When Tatara comes home from a grueling practice session with Mako, he’s greeted by two things: popped blisters on his feet, and the sound of his father’s drunken phone conversation. The lights are off, and as he passes by his dad, Tatara hears him say, “He’s such a hopeless kid.” Let’s stop right there for a second and consider how dark this scene is. The blisters are, to Tatara, a symbol of his inadequacy, since he thinks to himself that experienced dancers would never have such a problem. So, he’s entering his home with the thought in his head that he’s not good enough, and on the way to his room he hears the only parent in his life confirm his self-diagnosis – talk about mental damage. Until this episode, Tatara’s home life had been portrayed as a happy one, featuring bright mealtime scenes and his dad functioning as a concerned, but understanding, parent. Here we see the exact opposite, and to make things even worse (or so it seems), the person on the other end of the call is Mako.

It turns out she’s been dealing with blisters, too, and her first instinct is to apologize for her lousy dancing. Like Tatara, she lacks confidence, and they take turns apologizing and deflecting until he decides to share that his parents are divorced. The show uses this fact to explain his commitment to restoring the Hyodo/Shizuku and Gaju/Mako dance partnerships, but Mako sees that resolve as a part of his character, and starts to gush about how thoughtful he is. This was the make-or-break moment for the scene, because anime often falls into the trap of praising their heroes for being sooo thoughtful and sooo nice, as opposed to creating stories that allow them to demonstrate those qualities in an authentic way. But Ballroom leapt over this pitfall by contrasting Mako’s opinion of her new partner with his own self-perception. As she assures him that everyone at Ogasawara is watching and admiring his progress, Tatara wonders to himself whether he’s worthy of their gaze. He feels thankful that anyone notices him at all, and considers it a miracle that any girl would want to dance with him.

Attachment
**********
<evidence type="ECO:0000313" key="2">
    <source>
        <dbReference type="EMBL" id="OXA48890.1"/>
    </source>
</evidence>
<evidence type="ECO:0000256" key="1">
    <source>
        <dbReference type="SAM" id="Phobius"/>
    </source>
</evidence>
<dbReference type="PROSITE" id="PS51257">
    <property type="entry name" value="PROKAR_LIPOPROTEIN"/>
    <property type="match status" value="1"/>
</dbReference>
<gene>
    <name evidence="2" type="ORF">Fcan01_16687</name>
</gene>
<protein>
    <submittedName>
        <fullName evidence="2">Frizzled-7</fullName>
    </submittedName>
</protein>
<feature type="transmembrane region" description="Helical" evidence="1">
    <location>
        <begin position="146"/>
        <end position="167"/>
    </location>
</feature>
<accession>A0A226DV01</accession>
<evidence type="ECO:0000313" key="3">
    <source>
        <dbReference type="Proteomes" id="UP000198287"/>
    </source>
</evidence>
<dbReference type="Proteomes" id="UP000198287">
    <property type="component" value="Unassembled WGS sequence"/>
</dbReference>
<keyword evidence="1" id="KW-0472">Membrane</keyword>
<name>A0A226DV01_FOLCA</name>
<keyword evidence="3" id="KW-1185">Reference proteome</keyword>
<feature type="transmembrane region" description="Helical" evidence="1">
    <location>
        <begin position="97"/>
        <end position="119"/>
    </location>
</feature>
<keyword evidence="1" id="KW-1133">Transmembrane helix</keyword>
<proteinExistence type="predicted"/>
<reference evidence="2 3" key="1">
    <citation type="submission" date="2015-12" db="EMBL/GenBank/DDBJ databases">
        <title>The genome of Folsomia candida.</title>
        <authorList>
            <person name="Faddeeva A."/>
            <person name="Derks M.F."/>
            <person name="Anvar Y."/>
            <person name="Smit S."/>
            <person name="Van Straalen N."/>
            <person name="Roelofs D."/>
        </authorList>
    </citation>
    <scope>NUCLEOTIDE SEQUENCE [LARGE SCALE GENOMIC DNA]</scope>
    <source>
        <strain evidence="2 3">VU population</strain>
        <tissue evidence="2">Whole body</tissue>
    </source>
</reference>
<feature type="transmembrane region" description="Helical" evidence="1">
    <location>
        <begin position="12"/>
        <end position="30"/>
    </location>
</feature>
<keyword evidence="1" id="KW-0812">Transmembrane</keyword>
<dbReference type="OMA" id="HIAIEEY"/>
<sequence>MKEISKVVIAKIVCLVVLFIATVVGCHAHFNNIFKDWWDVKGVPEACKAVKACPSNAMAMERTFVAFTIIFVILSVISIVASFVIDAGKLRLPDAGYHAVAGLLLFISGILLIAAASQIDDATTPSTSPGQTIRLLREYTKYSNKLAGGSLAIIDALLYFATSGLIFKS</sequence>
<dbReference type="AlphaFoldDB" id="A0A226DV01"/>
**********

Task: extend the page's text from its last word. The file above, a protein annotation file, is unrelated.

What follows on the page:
This is real shit. These are the naked thoughts of a kid from a divorced family, who doesn’t like school, considers himself to be untalented, and comes home to a father who self-medicates with alcohol. As Mako expresses her wish that he’ll keep dancing, we get a shot of Tatara’s feet – they’re the only place he can bear to look, given how foreign and inappropriate her praise must seem. But although his voice is small when he manages to find it again, he says thank you. He’s accepted guidance from coaches and challenges from rivals in the past, but now he accepts the kindness of someone who really respects him, and maybe likes him a little bit. Both kids are blushing by the end of the conversation, and it’s worth noting that Mako must have asked somebody at the dance studio for his phone number in order to make the call, so rumors about the pair may already be buzzing. I’m not totally on board the Tatara/Mako ship just yet, but I couldn’t be happier about the way they serve as anchors for each other in the harsh world of competitive dance.